Also doesn't do it as bad when the grids were working so definitely leaning towards that being the issue.

 

Hua? These two quotes would have me checking a few things. Between compression and fuel atomization I would be looking a bit being 40*F is nothing for a Cummins to fire up without grid heat. Last winter I was starting at -35*F without a block heater and just two cycles of the grid heater. No issues.  

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Mine still fires off at 20* no problem without the grids. A little extra smoke but not much. I spent last winter in TN and going to spend this winter in MD. We will see what happens here. Last winter on really cold nights, 20 or below I plugged it in on timer. Had it come an hour or hour in and half before I left. Never an issue and the heater warmed up pretty darn quick. Like that a lot better than the grids. JMHO.

 And in the FWIW column, I disconnected mine 2 years ago. Of course it is not as cold as it gets out your way.

Edited by dripley

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Cool!

 

On 10/10/2017 at 7:53 PM, notlimah said:

Theres no fuses I need to check right? 

 

No fuses, but there is a fusible link. Which is a fancy way of saying "under sized wire that will vaporize in the event of a short circuit".

 

I messed up the insulators on the lugs that bolt the power wires to the grid heater once. Blew the fusible link. Sounded like a gunshot and smoke came out the driver's side of the hood. I was pretty concerned for about 20 seconds, and then I realized what happened and laughed my *** off.

Edited by kzimmer

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3 minutes ago, kzimmer said:

No fuses, but there is a fusible link. Which is a fancy way of saying "under sized wire that will vaporize in the event of a short circuit".

1

 

A mechanical fusible link is a device consisting of two strips of metal soldered together with a fusible alloy that is designed to melt at a specific temperature, thus allowing the two pieces to separate.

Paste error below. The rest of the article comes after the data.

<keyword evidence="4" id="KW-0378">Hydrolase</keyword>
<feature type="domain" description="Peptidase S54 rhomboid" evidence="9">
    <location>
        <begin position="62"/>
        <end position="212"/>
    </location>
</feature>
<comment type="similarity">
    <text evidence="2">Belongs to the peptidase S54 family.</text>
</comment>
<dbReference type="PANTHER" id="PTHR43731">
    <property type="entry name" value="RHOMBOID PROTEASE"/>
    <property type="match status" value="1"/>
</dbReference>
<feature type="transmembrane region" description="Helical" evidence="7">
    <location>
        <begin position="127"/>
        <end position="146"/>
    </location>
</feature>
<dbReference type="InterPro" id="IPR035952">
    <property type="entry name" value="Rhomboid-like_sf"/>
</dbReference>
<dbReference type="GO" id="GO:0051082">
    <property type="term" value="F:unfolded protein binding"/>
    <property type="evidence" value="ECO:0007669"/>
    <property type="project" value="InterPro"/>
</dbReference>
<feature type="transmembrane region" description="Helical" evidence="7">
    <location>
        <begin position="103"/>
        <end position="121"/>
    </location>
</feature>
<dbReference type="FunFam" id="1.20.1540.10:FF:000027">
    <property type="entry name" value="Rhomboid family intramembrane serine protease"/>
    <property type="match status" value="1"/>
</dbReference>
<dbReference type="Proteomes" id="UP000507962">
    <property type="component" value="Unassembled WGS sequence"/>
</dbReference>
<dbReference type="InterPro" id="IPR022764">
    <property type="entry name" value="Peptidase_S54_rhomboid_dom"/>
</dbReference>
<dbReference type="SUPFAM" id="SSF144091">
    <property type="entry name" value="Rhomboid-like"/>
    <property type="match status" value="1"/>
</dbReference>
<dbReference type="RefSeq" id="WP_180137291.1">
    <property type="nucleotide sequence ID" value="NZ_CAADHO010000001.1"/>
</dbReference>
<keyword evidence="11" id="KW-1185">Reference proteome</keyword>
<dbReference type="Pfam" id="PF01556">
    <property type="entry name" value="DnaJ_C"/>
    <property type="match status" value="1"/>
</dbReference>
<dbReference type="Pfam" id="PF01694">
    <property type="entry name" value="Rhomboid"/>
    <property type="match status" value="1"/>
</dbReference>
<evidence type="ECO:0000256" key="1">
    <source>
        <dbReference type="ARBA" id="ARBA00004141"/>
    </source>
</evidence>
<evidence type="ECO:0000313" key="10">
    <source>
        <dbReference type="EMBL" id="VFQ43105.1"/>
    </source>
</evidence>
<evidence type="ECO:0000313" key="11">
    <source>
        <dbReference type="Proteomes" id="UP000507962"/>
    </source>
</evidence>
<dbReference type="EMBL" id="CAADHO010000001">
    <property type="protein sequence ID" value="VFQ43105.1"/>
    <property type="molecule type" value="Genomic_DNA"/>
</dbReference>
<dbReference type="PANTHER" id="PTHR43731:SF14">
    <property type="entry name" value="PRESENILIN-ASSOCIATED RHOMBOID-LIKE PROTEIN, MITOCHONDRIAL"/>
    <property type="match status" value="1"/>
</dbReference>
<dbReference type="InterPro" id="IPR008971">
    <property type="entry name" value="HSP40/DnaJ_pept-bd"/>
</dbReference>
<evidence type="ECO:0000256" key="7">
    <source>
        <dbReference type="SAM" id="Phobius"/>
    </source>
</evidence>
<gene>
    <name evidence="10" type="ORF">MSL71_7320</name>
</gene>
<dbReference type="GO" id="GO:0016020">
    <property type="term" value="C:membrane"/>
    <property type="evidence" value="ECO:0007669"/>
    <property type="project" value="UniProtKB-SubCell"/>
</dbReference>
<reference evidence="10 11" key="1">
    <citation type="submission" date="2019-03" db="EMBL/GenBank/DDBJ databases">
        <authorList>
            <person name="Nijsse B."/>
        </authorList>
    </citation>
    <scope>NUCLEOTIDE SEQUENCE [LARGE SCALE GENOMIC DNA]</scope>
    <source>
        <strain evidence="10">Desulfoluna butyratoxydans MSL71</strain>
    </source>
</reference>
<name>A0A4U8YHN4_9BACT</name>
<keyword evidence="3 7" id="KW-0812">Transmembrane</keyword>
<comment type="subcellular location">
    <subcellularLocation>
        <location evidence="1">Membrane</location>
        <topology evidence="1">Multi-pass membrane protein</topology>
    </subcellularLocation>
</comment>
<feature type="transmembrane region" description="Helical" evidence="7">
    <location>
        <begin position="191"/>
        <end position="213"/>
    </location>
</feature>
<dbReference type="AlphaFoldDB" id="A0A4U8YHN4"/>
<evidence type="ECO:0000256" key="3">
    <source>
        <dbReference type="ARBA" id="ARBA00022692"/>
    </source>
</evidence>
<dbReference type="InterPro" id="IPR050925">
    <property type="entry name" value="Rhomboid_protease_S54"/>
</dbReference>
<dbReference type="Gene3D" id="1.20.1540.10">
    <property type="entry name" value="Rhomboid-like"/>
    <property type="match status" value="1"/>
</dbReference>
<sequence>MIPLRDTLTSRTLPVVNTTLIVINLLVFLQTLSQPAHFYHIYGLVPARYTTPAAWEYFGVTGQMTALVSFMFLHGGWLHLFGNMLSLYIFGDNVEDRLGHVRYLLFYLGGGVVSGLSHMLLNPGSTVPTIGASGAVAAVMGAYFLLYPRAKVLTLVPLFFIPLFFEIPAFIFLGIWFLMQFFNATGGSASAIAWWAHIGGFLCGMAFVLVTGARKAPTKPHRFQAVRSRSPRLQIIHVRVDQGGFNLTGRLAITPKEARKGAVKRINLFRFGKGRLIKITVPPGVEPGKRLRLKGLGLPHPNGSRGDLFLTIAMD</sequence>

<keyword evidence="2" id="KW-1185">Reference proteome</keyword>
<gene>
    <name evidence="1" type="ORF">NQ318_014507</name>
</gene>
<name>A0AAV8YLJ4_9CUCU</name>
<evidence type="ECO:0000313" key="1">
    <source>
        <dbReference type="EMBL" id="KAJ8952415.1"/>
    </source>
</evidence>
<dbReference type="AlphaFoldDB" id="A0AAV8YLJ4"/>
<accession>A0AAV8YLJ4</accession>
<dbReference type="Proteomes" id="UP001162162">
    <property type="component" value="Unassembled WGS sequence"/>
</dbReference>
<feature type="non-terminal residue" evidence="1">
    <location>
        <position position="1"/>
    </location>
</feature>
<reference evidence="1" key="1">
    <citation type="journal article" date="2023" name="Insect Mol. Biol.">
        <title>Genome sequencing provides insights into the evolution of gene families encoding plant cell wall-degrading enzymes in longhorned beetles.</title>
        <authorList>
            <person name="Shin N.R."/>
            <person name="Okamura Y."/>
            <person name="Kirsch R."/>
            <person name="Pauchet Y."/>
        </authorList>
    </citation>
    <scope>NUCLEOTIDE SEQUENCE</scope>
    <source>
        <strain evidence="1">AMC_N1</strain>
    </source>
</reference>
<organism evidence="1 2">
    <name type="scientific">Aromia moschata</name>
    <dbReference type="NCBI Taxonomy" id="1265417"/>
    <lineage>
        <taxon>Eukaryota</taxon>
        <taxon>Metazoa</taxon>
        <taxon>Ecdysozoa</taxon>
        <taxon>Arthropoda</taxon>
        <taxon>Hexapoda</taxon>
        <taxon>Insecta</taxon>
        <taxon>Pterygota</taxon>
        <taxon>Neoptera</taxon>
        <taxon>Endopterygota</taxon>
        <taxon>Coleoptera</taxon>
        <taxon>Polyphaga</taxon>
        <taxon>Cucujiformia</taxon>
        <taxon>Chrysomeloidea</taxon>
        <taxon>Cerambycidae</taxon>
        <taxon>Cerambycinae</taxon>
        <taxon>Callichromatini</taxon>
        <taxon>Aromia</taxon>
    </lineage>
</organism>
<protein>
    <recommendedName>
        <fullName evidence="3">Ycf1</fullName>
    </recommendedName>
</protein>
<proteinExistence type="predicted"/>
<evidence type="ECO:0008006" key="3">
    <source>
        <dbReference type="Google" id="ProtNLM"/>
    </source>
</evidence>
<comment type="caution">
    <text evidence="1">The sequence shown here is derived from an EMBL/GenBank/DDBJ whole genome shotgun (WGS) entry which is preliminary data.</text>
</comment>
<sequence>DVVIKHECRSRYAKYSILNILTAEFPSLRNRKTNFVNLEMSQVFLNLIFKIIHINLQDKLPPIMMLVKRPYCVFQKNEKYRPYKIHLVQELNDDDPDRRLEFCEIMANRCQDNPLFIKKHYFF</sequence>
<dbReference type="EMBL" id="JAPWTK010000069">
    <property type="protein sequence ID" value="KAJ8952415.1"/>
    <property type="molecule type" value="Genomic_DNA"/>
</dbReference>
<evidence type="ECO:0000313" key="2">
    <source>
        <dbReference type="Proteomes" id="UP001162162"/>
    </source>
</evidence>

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9 minutes ago, Mopar1973Man said:

 

A mechanical fusible link is a device consisting of two strips of metal soldered together with a fusible alloy that is designed to melt at a specific temperature, thus allowing the two pieces to separate.

 

I'm 90% sure the fusible link for our heater grids is pure copper. Not two alloys. AKA an under sized wire that will vaporize in the event of a short circuit, just like I said. The only thing that's special is the insulation, which is designed to stay (somewhat) intact and suppress sparks. Ask me how I know.

 

Here's an example manufacturer.

 

http://www.awcwire.com/productspec.aspx?id=fusible-link-wire

 

I do see how Google points to that definition though. Maybe different types for different uses.

 

Screenshot_20171011-210847.png

Edited by kzimmer
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4 hours ago, Mopar1973Man said:

 

Either it's going to be my compression is stronger or my injectors are giving better atomization. 

 

 

Hua? These two quotes would have me checking a few things. Between compression and fuel atomization I would be looking a bit being 40*F is nothing for a Cummins to fire up without grid heat. Last winter I was starting at -35*F without a block heater and just two cycles of the grid heater. No issues.  

 

I wouldn't be surprised if its my injectors. Currently stock with close to 180k. Any reason compression would be low? 

 

Just to clarify, the truck starts fine. It just smokes like a train when it's colder, not plugged in and grids aren't working.

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11 hours ago, notlimah said:

Any reason compression would be low?

 

Valve lash incorrect.

Leaking head gasket (Between cylinders or outwards).

Leaking injector copper washer.

Improper injector installation.

Cracked head.

Cracked piston(s).

Piston rings washed out from leaking injectors.

 

11 hours ago, notlimah said:

Currently stock with close to 180k

 

Injectors are on there last leg... I'm finding out that every 100k miles are good time to just consider replacing injectors. You can go past that but injector quality degrades and pop pressure starts to fall so the atomization starts to fail. 

Edited by Mopar1973Man

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I think I agree with ya on the injectors. I have no reason to suspect it's due to a cracked head gasket, piston or block, but my injectors have to be tired, which in turn means the washers are too. Valve lash is something I always want to verify but haven't been able to justify going through that without just doing injectors as well. New injectors are in the ear future that's for sure.